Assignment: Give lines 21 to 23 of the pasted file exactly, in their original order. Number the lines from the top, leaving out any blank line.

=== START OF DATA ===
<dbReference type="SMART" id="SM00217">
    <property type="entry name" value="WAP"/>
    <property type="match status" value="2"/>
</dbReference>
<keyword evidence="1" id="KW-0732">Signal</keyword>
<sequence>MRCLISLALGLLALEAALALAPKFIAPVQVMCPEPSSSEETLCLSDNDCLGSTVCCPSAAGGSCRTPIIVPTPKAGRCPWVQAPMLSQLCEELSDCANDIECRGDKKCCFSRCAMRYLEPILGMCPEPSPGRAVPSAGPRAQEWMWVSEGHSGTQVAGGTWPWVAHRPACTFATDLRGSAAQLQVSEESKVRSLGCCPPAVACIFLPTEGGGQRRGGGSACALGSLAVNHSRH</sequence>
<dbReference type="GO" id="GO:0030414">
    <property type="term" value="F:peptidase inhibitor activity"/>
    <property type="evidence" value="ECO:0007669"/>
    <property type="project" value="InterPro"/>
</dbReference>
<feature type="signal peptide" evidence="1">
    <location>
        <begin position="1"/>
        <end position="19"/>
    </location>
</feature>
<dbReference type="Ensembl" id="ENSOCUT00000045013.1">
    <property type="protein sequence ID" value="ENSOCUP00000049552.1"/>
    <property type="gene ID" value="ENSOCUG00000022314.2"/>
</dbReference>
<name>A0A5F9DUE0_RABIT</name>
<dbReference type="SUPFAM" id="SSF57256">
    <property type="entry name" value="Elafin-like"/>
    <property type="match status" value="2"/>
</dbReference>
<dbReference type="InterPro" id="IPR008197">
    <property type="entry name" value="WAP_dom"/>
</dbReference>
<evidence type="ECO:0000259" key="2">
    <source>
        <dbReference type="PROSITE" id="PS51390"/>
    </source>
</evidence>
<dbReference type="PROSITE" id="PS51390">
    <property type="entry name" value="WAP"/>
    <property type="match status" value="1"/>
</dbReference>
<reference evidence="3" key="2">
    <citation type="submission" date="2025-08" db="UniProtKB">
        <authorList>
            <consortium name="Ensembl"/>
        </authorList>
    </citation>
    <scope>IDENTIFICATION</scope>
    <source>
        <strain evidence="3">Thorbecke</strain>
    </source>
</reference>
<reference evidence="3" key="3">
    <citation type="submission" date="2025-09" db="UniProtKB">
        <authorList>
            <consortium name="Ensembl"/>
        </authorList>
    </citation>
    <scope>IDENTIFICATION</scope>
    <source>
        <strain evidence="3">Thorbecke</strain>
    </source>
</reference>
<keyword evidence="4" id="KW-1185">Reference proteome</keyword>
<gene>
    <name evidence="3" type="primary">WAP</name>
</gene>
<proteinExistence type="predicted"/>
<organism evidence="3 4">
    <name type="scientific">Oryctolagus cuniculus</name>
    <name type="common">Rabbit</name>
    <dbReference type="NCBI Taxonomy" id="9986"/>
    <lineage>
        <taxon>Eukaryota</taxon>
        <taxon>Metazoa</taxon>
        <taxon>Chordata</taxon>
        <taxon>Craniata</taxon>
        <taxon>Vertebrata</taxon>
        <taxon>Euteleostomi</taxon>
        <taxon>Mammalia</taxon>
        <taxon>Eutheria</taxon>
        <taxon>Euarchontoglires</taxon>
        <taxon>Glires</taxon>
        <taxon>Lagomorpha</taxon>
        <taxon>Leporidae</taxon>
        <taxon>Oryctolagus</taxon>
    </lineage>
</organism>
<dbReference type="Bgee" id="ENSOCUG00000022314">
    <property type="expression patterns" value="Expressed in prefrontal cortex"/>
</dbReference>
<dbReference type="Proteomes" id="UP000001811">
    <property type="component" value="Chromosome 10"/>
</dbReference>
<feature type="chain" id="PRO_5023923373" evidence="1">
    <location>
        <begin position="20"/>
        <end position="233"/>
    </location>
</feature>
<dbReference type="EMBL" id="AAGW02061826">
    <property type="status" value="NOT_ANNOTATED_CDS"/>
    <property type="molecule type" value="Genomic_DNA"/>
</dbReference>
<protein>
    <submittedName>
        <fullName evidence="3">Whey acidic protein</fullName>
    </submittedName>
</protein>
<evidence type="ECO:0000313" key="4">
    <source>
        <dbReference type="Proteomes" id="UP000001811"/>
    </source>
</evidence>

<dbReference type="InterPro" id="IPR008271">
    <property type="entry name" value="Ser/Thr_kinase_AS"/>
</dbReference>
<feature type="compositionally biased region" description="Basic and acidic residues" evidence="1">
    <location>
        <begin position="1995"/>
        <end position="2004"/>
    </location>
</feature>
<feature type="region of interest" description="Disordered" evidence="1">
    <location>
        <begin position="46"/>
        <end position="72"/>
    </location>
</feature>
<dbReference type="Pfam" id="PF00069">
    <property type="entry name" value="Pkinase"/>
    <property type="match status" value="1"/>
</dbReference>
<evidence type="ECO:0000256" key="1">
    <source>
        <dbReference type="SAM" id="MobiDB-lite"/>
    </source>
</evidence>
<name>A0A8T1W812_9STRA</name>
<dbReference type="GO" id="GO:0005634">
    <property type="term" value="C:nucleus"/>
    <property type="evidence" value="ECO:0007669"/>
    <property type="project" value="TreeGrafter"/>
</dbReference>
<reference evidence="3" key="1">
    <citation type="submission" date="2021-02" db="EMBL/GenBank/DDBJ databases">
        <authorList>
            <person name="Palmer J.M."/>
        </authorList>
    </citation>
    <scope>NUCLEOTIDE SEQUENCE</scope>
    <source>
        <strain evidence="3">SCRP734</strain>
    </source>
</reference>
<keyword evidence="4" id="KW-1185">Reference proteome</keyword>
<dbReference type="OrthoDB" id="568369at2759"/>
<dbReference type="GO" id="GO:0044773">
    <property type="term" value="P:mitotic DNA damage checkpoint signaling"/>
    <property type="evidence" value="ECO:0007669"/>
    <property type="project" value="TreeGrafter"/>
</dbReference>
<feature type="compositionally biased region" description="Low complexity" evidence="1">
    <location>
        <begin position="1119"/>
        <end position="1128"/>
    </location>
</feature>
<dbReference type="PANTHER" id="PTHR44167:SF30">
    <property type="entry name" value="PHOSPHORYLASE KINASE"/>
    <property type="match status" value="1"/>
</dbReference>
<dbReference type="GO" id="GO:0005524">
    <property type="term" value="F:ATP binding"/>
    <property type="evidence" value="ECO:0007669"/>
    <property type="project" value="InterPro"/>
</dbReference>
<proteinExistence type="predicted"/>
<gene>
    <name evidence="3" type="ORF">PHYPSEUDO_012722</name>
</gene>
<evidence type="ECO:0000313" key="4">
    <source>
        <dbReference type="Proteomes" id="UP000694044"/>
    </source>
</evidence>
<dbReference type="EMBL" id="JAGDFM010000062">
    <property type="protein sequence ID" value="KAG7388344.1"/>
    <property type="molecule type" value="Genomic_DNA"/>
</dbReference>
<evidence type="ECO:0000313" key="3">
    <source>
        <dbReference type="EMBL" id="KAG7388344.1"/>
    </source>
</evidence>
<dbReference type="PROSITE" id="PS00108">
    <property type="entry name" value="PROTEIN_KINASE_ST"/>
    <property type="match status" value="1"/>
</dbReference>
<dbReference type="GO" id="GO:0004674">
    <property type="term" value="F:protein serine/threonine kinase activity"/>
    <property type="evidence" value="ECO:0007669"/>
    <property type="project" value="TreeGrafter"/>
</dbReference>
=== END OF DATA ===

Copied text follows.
</dbReference>
<name>A0A5F9DUE0_RABIT</name>
<dbReference type="SUPFAM" id="SSF57256">